Thirty-six percent of Montgomery County homeowners have negative equity, according to figures from national real estate company Zillow Inc. The problem was highlighted by a visit from Sen. Sherrod Brown, D-Ohio, to Dayton today.
Having negative equity, or being “underwater” on a mortgage, is when the mortgage balance exceeds the worth of the property.
Brown came to Dayton Area Board of Realtors this morningto support his proposed bill to require lenders to respond in a more timely manner to short sales to help the issue.
A short sale is a type of debt settlement in which the home is put up for sale and the lender agrees to accept less for the home than the amount still owed on it. Short sales are an option for homeowners who can’t afford their mortgages or are underwater.
It is a complicated and lengthy process that takes an average three to five months to complete, according to Brown’s office.
It took one local homeowner nine months to finish a short sale on his Huber Heights home. Nick Gusman sold the house in 2012 for less than he bought it.
After Gusman was laid off in 2008 from General Motors in Moraine, the bank at one point told him he’d have to go into default before they could do anything. The actual back and forth between him, his realtor and the bank took several years and the house was listed for sale for two years due to the delays.
He held on to piles of paperwork. If a deadline was missed to turn something into the bank, the process would have to start over.
“They always threaten you with a penalty,” Gusman said.
Many homeowners found themselves underwater following the national housing market collapse that dropped property values in recent years. Job loss excaberated the problem because underwater homeowners who can’t afford their mortgage have a harder time selling the home.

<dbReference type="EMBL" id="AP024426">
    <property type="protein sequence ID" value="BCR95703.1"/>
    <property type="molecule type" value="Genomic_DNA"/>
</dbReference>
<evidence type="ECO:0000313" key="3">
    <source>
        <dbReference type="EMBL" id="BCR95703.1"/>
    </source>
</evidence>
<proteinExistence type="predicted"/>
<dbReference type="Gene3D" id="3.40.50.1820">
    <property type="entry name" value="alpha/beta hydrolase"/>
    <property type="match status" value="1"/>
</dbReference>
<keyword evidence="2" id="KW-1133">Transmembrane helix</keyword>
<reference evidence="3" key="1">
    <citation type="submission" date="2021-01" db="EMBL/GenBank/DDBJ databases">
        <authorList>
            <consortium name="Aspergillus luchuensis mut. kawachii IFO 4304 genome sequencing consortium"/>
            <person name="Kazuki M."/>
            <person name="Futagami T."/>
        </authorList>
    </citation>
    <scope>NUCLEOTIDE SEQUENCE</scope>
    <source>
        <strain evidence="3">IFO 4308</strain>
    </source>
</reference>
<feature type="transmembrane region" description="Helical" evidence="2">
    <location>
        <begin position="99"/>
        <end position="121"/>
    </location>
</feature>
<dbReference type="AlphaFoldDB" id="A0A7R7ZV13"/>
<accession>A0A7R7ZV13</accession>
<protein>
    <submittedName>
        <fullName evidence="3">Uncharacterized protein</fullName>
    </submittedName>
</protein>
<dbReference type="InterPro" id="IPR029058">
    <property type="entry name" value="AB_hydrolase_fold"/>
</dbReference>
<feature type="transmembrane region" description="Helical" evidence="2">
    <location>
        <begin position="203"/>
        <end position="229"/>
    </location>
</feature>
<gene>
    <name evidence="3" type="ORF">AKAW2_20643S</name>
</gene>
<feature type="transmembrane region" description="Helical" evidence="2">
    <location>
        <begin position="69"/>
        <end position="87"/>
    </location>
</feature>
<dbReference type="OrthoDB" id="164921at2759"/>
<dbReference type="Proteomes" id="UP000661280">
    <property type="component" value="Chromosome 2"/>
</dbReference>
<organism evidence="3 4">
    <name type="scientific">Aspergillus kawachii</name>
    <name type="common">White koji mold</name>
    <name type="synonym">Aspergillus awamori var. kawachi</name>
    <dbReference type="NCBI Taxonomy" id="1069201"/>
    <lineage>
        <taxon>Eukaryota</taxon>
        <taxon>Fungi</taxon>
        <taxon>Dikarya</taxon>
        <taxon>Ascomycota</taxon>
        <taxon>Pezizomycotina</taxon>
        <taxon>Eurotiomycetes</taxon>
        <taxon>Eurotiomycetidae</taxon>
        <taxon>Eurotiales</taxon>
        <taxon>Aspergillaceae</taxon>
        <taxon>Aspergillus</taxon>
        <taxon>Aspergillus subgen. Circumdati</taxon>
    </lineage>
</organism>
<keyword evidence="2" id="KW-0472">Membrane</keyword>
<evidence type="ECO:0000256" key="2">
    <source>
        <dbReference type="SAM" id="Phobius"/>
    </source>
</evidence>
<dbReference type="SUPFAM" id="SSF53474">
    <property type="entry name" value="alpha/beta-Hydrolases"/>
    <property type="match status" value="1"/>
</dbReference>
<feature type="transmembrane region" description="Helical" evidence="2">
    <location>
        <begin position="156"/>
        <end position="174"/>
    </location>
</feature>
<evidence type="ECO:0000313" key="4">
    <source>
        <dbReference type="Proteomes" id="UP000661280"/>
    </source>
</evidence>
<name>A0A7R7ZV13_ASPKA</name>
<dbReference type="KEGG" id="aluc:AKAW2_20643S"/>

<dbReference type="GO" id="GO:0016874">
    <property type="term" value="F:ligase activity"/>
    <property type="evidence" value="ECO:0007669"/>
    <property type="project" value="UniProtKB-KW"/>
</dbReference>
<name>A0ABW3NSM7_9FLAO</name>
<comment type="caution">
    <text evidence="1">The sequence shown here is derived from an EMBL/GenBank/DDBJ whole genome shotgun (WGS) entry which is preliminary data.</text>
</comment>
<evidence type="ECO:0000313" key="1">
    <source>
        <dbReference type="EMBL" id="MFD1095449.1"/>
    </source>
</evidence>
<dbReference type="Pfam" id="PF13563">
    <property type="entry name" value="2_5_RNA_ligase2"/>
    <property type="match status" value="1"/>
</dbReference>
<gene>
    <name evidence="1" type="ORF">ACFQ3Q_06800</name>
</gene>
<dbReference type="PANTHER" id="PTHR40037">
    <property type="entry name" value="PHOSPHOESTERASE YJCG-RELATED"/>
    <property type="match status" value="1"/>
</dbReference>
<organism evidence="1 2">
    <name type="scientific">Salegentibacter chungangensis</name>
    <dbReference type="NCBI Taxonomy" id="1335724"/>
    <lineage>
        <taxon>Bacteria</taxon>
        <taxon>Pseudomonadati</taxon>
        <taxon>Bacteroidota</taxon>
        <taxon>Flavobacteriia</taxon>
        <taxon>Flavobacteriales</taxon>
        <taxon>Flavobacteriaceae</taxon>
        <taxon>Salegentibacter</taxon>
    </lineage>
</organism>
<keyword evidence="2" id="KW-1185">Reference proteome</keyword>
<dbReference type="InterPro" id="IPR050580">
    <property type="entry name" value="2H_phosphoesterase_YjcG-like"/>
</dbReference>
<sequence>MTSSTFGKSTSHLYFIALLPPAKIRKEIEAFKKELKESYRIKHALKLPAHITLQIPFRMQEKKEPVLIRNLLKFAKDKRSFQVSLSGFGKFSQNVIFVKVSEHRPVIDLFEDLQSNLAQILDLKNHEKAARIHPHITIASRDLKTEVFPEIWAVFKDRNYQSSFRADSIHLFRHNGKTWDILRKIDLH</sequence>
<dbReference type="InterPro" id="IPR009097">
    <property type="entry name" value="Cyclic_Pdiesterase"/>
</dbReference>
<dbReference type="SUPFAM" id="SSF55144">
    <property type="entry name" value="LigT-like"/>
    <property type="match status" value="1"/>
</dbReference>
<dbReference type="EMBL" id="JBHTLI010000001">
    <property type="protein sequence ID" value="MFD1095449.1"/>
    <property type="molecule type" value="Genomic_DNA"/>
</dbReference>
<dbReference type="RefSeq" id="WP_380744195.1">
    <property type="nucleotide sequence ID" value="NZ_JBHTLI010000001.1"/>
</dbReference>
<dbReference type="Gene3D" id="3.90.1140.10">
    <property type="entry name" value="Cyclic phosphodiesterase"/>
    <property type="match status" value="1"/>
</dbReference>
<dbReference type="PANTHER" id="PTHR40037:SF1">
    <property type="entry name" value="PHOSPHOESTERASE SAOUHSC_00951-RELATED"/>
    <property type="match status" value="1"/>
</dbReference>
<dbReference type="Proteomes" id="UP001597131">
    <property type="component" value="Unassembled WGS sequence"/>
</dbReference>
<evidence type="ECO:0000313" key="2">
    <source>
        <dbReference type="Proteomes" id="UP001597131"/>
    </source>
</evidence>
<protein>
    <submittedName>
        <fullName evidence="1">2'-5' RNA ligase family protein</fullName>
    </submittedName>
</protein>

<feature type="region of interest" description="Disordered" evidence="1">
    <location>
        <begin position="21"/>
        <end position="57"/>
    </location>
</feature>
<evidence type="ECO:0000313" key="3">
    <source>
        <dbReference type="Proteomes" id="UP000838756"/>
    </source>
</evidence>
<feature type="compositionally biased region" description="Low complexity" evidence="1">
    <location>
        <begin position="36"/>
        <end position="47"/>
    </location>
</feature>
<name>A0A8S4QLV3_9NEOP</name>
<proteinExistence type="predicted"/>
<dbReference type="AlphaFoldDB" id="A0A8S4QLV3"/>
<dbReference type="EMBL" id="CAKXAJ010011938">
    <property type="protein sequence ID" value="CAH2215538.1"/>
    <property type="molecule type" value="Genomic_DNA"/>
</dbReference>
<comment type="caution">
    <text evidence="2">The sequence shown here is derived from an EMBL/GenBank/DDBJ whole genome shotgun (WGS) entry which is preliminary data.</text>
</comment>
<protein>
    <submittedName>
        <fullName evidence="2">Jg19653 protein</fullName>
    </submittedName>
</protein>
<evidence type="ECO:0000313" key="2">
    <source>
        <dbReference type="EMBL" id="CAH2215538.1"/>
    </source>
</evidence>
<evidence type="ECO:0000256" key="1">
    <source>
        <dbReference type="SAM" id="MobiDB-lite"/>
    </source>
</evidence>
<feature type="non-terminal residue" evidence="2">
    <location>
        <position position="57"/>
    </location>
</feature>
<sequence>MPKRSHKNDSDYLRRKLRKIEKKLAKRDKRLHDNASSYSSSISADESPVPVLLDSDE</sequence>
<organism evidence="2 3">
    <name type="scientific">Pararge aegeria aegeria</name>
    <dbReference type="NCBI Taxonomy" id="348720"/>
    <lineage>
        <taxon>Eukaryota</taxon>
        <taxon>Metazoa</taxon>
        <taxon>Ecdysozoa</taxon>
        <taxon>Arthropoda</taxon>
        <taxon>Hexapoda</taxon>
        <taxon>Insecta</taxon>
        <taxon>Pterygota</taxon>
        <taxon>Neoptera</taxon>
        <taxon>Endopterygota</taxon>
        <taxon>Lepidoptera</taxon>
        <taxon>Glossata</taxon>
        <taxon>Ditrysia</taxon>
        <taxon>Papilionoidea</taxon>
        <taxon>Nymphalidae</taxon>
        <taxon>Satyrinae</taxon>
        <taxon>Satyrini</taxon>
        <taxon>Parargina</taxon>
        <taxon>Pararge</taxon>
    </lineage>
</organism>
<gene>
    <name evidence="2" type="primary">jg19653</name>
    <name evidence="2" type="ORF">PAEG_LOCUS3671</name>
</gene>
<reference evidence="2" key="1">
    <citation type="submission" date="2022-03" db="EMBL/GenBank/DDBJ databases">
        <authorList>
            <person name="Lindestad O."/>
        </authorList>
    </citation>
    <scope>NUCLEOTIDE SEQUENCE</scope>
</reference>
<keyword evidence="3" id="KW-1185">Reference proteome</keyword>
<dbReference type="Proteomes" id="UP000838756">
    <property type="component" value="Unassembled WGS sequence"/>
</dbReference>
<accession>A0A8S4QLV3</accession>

Montgomery County property values are still 26 percent below their peak, according to Zillow.
In surrounding counties, underwater mortgages are 31 percent of home loans in Clark County, 23 percent in Greene; 24 percent in Miami, 23 percent in Preble and 24 percent in Warren.
Overall about 1 in 4 Ohio homeowners are underwater, or 25 percent.
Values are improving as the housing market gains steam. Nationwide almost 28 percent of U.S. homeowners with a mortgage were underwater at the end of 2012, also according to Zillow. At the end of 2011, it was 31 percent of U.S. mortgages.
Negative equity is being driven down by improving home prices, which trickles down to higher property values, a trend Zillow expects to continue into 2013.
Underwater homeowners are more at risk for foreclosure. They have more difficulty selling their homes because they can’t get a high enough sales price to pay the loan off without coming up with the cash themselves.
Brown is reintroducing a bill this session of Congress requiring lenders to respond within 30 days.
Real estate experts say short sales are preferable to foreclosure because in a short sale, a property is typically in better condition. Homeowners often still live there. Because short sale properties are in better shape, lenders and investors recover more of the value.
However, “short sales are anything but short,” Brown said in a conference call to reporters earlier this week.
Once a buyer makes a written offer, it’s common to have a break down in communication between the loan servicer and the buyer, Brown said.
“It means homes aren’t being sold even when there’s a willing buyer or willing seller, when there’s demand in other words. It means that potential buyers who simply can’t wait weeks, and weeks … walk away. It means sellers who may need to move for a new job either don’t move or they take a huge financial hit,” he said.
Brown’s proposed bipartisan legislation would require lenders to give written responses — a rejection, acceptance, counter offer, or request for extension — within 30 days or face a penalty.